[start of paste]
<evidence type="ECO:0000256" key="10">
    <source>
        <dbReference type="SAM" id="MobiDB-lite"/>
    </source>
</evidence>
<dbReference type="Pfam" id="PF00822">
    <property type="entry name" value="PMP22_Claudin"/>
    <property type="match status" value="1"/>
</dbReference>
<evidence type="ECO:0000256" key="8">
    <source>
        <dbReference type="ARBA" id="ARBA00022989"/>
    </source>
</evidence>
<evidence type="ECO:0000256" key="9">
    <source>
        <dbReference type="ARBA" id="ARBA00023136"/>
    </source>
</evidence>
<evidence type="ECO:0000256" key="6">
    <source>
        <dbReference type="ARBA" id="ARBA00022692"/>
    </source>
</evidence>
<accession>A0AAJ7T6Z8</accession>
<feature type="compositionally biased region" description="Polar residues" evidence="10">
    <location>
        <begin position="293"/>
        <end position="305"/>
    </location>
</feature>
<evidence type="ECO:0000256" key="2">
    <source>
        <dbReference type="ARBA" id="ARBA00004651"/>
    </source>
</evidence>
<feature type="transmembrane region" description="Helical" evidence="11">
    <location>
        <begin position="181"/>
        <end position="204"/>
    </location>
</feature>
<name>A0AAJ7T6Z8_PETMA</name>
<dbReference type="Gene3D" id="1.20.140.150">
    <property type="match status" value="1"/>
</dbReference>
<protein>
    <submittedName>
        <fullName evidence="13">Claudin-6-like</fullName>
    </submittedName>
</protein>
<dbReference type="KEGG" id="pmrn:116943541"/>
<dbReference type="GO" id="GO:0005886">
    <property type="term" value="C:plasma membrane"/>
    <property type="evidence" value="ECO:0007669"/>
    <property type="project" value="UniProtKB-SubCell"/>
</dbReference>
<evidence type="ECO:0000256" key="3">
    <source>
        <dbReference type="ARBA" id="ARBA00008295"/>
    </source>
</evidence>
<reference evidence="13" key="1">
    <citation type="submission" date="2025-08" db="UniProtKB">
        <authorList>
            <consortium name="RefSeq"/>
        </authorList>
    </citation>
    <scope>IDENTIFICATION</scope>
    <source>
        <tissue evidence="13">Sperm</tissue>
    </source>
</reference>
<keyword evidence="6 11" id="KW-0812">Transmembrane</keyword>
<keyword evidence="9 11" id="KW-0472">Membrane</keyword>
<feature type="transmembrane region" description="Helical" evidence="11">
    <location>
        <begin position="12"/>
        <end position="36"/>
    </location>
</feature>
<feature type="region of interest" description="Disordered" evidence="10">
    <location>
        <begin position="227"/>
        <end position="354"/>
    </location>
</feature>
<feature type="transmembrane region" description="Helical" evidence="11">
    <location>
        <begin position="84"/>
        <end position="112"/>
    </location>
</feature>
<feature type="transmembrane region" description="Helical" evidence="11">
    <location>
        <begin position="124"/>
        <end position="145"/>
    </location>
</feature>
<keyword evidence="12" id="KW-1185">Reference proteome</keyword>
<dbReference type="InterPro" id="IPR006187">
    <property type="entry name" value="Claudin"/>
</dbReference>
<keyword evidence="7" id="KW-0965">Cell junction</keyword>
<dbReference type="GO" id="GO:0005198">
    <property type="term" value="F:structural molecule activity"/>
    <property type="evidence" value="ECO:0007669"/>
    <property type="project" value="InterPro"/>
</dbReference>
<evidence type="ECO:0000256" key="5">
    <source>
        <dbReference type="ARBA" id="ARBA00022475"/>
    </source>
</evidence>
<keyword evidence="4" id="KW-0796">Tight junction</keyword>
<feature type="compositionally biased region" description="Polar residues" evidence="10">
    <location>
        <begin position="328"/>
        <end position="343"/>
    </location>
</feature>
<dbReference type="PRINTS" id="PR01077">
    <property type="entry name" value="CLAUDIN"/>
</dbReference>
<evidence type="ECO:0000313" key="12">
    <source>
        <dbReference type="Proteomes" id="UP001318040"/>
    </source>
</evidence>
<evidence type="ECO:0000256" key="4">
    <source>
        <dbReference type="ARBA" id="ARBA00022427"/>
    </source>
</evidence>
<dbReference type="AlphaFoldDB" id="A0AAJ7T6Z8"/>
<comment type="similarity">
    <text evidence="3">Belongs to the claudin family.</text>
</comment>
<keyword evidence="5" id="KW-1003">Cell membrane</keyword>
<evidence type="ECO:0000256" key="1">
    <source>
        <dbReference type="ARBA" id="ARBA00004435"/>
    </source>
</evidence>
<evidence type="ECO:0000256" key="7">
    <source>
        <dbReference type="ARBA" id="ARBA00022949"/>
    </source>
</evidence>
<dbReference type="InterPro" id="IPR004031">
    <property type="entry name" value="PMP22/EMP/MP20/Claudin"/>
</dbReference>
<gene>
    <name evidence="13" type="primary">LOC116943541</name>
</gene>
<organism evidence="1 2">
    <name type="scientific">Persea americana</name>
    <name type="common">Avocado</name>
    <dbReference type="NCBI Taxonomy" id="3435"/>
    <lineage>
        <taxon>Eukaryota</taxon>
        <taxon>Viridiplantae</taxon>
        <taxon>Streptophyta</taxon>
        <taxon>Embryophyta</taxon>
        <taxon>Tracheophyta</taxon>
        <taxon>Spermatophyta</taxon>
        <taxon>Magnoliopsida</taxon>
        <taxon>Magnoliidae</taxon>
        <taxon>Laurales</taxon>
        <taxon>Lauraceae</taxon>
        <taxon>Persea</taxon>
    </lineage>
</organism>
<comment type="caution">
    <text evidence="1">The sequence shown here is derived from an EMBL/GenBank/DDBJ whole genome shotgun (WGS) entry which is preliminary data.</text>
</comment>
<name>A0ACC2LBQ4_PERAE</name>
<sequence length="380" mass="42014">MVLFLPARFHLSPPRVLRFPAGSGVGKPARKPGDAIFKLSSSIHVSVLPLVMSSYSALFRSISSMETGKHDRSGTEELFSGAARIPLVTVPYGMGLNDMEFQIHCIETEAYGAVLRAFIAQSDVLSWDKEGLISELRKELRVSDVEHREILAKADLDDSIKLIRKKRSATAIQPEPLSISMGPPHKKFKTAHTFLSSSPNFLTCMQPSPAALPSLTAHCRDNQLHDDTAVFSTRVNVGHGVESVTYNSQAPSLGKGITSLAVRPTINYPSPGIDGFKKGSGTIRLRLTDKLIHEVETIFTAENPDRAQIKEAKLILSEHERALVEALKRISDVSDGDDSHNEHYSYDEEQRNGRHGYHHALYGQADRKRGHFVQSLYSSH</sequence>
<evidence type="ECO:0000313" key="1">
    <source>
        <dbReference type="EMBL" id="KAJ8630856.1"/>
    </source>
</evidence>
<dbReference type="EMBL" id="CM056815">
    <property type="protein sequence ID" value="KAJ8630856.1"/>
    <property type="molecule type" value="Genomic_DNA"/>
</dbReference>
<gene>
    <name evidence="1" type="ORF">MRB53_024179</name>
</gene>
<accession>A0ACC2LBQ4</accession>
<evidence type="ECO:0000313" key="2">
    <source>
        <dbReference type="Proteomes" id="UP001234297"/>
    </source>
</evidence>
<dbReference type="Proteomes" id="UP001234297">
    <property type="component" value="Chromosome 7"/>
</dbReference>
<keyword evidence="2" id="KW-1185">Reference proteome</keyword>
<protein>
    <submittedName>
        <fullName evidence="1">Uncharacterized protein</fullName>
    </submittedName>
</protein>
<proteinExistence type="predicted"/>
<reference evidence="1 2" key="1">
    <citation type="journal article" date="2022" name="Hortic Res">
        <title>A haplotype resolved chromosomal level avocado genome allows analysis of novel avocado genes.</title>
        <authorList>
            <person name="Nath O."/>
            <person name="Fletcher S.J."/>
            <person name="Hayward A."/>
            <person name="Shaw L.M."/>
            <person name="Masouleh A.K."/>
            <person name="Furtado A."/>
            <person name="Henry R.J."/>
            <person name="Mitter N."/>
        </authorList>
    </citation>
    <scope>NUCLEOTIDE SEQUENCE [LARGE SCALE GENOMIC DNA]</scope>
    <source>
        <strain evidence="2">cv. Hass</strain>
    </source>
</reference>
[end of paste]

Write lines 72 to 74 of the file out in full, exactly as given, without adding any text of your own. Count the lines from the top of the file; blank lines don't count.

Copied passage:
    </source>
</reference>
<keyword evidence="6 11" id="KW-0812">Transmembrane</keyword>